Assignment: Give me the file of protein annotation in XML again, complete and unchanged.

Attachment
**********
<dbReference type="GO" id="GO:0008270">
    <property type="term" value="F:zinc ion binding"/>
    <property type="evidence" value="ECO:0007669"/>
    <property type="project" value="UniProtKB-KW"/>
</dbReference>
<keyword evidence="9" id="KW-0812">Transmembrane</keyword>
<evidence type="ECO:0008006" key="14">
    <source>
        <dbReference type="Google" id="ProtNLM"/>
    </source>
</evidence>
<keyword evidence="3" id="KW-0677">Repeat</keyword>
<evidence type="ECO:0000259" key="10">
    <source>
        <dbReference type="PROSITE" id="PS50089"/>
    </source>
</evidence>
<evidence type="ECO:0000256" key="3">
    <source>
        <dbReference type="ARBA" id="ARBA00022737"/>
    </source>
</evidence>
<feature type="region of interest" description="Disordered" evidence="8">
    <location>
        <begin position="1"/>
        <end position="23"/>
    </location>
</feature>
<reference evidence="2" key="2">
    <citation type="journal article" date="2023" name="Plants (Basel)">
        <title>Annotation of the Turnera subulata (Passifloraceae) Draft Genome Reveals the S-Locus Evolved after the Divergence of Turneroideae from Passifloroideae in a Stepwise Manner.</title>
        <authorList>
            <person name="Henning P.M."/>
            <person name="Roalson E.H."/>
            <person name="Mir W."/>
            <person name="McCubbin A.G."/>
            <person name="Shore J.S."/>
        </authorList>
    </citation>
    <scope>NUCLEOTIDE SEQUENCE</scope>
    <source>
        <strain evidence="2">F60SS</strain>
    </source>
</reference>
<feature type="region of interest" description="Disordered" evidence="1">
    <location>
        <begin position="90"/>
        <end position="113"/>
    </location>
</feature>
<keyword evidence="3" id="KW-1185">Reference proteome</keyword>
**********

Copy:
<dbReference type="GO" id="GO:0008270">
    <property type="term" value="F:zinc ion binding"/>
    <property type="evidence" value="ECO:0007669"/>
    <property type="project" value="UniProtKB-KW"/>
</dbReference>
<keyword evidence="9" id="KW-0812">Transmembrane</keyword>
<evidence type="ECO:0008006" key="14">
    <source>
        <dbReference type="Google" id="ProtNLM"/>
    </source>
</evidence>
<keyword evidence="3" id="KW-0677">Repeat</keyword>
<evidence type="ECO:0000259" key="10">
    <source>
        <dbReference type="PROSITE" id="PS50089"/>
    </source>
</evidence>
<evidence type="ECO:0000256" key="3">
    <source>
        <dbReference type="ARBA" id="ARBA00022737"/>
    </source>
</evidence>
<feature type="region of interest" description="Disordered" evidence="8">
    <location>
        <begin position="1"/>
        <end position="23"/>
    </location>
</feature>
<reference evidence="2" key="2">
    <citation type="journal article" date="2023" name="Plants (Basel)">
        <title>Annotation of the Turnera subulata (Passifloraceae) Draft Genome Reveals the S-Locus Evolved after the Divergence of Turneroideae from Passifloroideae in a Stepwise Manner.</title>
        <authorList>
            <person name="Henning P.M."/>
            <person name="Roalson E.H."/>
            <person name="Mir W."/>
            <person name="McCubbin A.G."/>
            <person name="Shore J.S."/>
        </authorList>
    </citation>
    <scope>NUCLEOTIDE SEQUENCE</scope>
    <source>
        <strain evidence="2">F60SS</strain>
    </source>
</reference>
<feature type="region of interest" description="Disordered" evidence="1">
    <location>
        <begin position="90"/>
        <end position="113"/>
    </location>
</feature>
<keyword evidence="3" id="KW-1185">Reference proteome</keyword>